Session 12 | James 5:1-6
James 5:1-6 | The Rich, At The End Of the Kingdom Offer
Verse 1 --
For the phrase Go to now, see note on James 4:13. James calls on the rich men among the Jewish tribes (for that is his audience) to weep and howl because of the miseries that shall come upon you*. *
“people richer than we are."
I personally find only one thing to do with this verse (and its context): assign it to Jews living in the days of the Kingdom offer. Such days are now past but are to come again after the rapture. When the Messianic Kingdom is being offered, the pursuit of personal riches by any Jew will display a greed and selfish spirit which rejects all things spiritual. Indeed, for this man or woman, miseries...shall come....
Verses 2-3 --
Is it true today that rich men have corrupted riches or motheaten garments (figuratively speaking)? Such a condemnation of the rich is never seen in Scripture, except in like circumstance. In Matthew 6:19, Jesus gives a similar warning, though without the condemnation.
It is of great interest that James said that their gold and silver is cankered. κατιόω [katioo]. This is the same word from which we get the English word cathode. A cathode is something which receives electrons (such as the positive end of a battery). Anything which receives electrons is, by its nature, an oxidizing agent, and thus a corrosive agent. In the English word canker, “A destructive or corrosive agent." ( OED Online. Oxford University Press, September 2022. Web. 15 September 2022.)
In this case, the gold has become rust (Greek ιος [ios], from which we get ion, a molecule with an electrical charge (either positive or negative).
What is so interesting about this is that Gold is commonly known to be inert, refusing to give up its electrons and thus refusing to tarnish or rush. That is, refusing to ionize“Gold rust" is almost impossible to create. Yet James claimed Gold rust!
Was James unaware? No! James was inspired. We know today that gold oxide (gold rust) does exist. It is not impossible for Gold to oxidize (lose its electrons to another atom or molecule. It is just very rare. Furthermore, James says that this gold oxide will eat your flesh as it were fire. And it just so happens that one of the few dangers with gold oxide is skin corrosion.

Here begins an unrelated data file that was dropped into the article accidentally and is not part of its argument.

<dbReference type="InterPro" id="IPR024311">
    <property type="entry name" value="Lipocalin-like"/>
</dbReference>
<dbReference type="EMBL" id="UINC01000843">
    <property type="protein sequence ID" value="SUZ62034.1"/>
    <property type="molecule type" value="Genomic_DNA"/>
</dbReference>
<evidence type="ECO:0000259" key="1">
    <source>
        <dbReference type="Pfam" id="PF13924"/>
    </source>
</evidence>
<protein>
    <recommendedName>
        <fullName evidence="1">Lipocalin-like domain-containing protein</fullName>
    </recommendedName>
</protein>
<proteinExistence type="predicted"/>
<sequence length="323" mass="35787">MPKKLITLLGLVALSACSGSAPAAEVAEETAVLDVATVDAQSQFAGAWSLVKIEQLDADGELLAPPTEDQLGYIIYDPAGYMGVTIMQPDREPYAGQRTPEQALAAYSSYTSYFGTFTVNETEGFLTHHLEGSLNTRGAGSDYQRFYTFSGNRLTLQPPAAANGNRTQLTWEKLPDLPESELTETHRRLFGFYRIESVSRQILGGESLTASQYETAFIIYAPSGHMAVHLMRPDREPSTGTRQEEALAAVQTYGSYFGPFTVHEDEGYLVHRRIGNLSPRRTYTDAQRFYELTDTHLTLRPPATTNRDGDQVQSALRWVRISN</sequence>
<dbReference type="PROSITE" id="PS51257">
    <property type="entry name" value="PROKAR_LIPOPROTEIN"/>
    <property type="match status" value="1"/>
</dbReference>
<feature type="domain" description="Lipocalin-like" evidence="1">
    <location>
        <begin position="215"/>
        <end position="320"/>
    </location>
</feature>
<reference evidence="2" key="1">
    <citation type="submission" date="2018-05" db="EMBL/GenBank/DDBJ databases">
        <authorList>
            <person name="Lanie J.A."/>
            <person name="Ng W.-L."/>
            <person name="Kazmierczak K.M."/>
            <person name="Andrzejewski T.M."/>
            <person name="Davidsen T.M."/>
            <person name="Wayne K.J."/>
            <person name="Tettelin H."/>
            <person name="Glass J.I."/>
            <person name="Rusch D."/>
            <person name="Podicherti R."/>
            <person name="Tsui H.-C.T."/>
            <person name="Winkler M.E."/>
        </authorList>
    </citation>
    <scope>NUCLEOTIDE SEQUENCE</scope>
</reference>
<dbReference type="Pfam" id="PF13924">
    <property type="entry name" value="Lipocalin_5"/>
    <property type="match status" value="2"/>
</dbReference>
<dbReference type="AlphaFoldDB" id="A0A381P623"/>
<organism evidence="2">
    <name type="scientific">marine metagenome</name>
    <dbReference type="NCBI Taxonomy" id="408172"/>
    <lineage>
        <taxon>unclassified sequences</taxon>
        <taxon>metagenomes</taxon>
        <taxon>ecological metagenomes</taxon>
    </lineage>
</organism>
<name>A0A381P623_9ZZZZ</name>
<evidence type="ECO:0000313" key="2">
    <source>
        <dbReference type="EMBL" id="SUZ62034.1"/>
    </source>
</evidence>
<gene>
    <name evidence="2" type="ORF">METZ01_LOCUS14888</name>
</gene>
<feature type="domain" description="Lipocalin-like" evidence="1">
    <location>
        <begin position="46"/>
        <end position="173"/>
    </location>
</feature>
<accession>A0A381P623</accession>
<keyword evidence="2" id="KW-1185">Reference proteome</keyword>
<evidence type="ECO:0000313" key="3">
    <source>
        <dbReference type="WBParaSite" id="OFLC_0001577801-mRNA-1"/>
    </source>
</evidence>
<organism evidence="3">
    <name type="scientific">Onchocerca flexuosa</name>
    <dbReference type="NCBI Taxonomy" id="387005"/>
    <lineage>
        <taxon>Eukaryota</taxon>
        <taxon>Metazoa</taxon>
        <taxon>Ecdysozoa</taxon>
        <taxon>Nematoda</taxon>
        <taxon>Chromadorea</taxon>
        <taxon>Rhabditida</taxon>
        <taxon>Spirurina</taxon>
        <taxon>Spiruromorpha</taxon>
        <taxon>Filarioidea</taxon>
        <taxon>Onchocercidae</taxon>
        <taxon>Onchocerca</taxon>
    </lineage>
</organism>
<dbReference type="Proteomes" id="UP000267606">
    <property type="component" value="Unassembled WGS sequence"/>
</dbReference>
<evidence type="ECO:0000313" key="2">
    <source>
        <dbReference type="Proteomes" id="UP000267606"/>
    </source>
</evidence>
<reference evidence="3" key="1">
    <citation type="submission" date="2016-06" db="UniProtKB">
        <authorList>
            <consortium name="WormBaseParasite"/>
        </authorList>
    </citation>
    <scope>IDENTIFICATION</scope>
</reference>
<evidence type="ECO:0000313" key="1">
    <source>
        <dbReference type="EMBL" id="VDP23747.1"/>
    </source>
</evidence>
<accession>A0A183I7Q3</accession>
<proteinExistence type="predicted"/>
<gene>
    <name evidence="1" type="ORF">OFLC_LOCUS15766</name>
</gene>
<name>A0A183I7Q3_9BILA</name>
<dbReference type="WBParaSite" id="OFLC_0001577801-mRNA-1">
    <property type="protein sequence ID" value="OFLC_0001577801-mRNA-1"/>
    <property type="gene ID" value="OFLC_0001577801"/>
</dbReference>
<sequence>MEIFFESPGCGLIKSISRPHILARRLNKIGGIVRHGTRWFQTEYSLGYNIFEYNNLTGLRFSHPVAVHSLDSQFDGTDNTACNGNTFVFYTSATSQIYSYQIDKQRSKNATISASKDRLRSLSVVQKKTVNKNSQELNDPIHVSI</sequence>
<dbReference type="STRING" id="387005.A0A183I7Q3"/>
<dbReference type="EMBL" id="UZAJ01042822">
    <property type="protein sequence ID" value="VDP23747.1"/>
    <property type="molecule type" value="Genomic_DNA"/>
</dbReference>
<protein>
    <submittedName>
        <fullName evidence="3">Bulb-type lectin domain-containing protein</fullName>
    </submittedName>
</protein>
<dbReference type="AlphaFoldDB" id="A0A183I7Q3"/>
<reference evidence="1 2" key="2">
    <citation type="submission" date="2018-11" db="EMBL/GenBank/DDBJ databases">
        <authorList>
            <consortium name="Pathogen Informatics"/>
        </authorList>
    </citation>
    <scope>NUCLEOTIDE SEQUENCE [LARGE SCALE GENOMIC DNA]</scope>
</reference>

The problem with these rich men (v. 1) is that they have heaped treasure together for the last days. And the last days have no need of physical treasure.
I believe that James thought he was in the last days, for what else could he have thought? There was no Pauline revelation yet given, thus he knew nothing about the delay caused by the new dispensation.
Verse 4 --
The rich men were committing fraud with the laborers, and the fraud itself crieth in addition to the cries of them which have reaped and not been paid. While the fraud is literal, the cries are spoken of in a spiritual sense. But these cries are entered into the ears of the Lord of sabaoth. This is the only time a New Testament writer uses this title (though Paul quotes it from Isaiah in Romans 9:29). The word sabaoth is Hebrew, transliterated into Greek and now into English. In the Hebrew Scriptures it is translated LORD of hosts (as in Is. 1:9). The use of the Hebrew word without translation reminds us of the Jewish nature of the audience.
Verse 5 --
James warns the rich men (v. 1) of their folly. Though they have lived in pleasure on the earth, and been wanton. The English word wanton“unable to be disciplined." But all this was as in a day of slaughter.
This phrase is important and“Critical Text" of the New Testament, which removes the word as“have fattened your hearts in a day of slaughter" (NASB) is ill-advised. But to have done so as in a day of slaughter is to have fattened yourself like a sheep headed to the slaughter. James, with amazing strength of character, tells his countrymen that they are cattle in the feed yard, gorging themselves at the trough, unknowingly bringing about their slaughter.
Verse 6 --
This is the greatest condemnation of the entire passage, and the most direct accusation given to the rich, yet most often missed in the popular pragmatic application approach to Scripture. When James said that they killed the just, he uses the singular, not the plural. I am convinced that James is accusing them of condemning and killing their Messiah. If James was talking in general terms, he surely would not have used the singular term, the just.
This interpretation aligns perfectly with Peter's accusation in Acts 3:14. Note also Acts 22:14, Romans 3:26, and 1 John 2:1, where the word is translated the righteous).
While they did this Jesus was as a lamb to the slaughter and openeth not his mouth (Is. 53:7). And even in James' day, he doth not resist you. However, in just a few verses James would say that the coming of the Lord draweth nigh (v. 8).